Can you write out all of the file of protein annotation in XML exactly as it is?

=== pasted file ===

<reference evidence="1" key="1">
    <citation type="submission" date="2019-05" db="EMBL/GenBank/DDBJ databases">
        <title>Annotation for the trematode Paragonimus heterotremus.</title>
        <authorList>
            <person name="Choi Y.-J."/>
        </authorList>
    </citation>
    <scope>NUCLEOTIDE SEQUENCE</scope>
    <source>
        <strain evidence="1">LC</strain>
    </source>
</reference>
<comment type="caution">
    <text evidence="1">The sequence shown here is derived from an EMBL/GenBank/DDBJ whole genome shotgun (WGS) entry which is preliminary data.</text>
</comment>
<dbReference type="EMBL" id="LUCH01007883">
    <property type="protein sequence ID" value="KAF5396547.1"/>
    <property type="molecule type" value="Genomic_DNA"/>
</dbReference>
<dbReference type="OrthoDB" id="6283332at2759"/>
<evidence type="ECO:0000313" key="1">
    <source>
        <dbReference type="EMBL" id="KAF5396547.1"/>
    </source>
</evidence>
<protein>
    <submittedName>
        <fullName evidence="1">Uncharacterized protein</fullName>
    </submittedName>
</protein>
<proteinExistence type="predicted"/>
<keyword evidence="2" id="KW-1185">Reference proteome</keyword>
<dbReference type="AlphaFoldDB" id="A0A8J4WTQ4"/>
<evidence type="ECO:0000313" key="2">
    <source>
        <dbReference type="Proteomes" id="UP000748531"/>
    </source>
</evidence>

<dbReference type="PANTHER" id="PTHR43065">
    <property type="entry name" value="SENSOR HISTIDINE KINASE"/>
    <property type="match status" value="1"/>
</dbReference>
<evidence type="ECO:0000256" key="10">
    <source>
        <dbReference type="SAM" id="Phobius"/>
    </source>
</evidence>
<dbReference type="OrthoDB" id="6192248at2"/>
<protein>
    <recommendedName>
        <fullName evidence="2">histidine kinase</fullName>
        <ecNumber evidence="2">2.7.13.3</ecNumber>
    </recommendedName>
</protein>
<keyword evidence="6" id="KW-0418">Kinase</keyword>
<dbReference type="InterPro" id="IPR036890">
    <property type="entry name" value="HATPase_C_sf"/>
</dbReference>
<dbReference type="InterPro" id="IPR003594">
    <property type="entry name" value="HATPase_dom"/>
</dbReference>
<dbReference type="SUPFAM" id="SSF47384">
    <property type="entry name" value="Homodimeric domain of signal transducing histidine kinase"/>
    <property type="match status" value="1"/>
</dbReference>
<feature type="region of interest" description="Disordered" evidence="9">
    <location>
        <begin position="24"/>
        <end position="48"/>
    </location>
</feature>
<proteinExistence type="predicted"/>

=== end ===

<reference evidence="1" key="1">
    <citation type="submission" date="2019-05" db="EMBL/GenBank/DDBJ databases">
        <title>Annotation for the trematode Paragonimus heterotremus.</title>
        <authorList>
            <person name="Choi Y.-J."/>
        </authorList>
    </citation>
    <scope>NUCLEOTIDE SEQUENCE</scope>
    <source>
        <strain evidence="1">LC</strain>
    </source>
</reference>
<comment type="caution">
    <text evidence="1">The sequence shown here is derived from an EMBL/GenBank/DDBJ whole genome shotgun (WGS) entry which is preliminary data.</text>
</comment>
<dbReference type="EMBL" id="LUCH01007883">
    <property type="protein sequence ID" value="KAF5396547.1"/>
    <property type="molecule type" value="Genomic_DNA"/>
</dbReference>
<dbReference type="OrthoDB" id="6283332at2759"/>
<evidence type="ECO:0000313" key="1">
    <source>
        <dbReference type="EMBL" id="KAF5396547.1"/>
    </source>
</evidence>
<protein>
    <submittedName>
        <fullName evidence="1">Uncharacterized protein</fullName>
    </submittedName>
</protein>
<proteinExistence type="predicted"/>
<keyword evidence="2" id="KW-1185">Reference proteome</keyword>
<dbReference type="AlphaFoldDB" id="A0A8J4WTQ4"/>
<evidence type="ECO:0000313" key="2">
    <source>
        <dbReference type="Proteomes" id="UP000748531"/>
    </source>
</evidence>

<dbReference type="PANTHER" id="PTHR43065">
    <property type="entry name" value="SENSOR HISTIDINE KINASE"/>
    <property type="match status" value="1"/>
</dbReference>
<evidence type="ECO:0000256" key="10">
    <source>
        <dbReference type="SAM" id="Phobius"/>
    </source>
</evidence>
<dbReference type="OrthoDB" id="6192248at2"/>
<protein>
    <recommendedName>
        <fullName evidence="2">histidine kinase</fullName>
        <ecNumber evidence="2">2.7.13.3</ecNumber>
    </recommendedName>
</protein>
<keyword evidence="6" id="KW-0418">Kinase</keyword>
<dbReference type="InterPro" id="IPR036890">
    <property type="entry name" value="HATPase_C_sf"/>
</dbReference>
<dbReference type="InterPro" id="IPR003594">
    <property type="entry name" value="HATPase_dom"/>
</dbReference>
<dbReference type="SUPFAM" id="SSF47384">
    <property type="entry name" value="Homodimeric domain of signal transducing histidine kinase"/>
    <property type="match status" value="1"/>
</dbReference>
<feature type="region of interest" description="Disordered" evidence="9">
    <location>
        <begin position="24"/>
        <end position="48"/>
    </location>
</feature>
<proteinExistence type="predicted"/>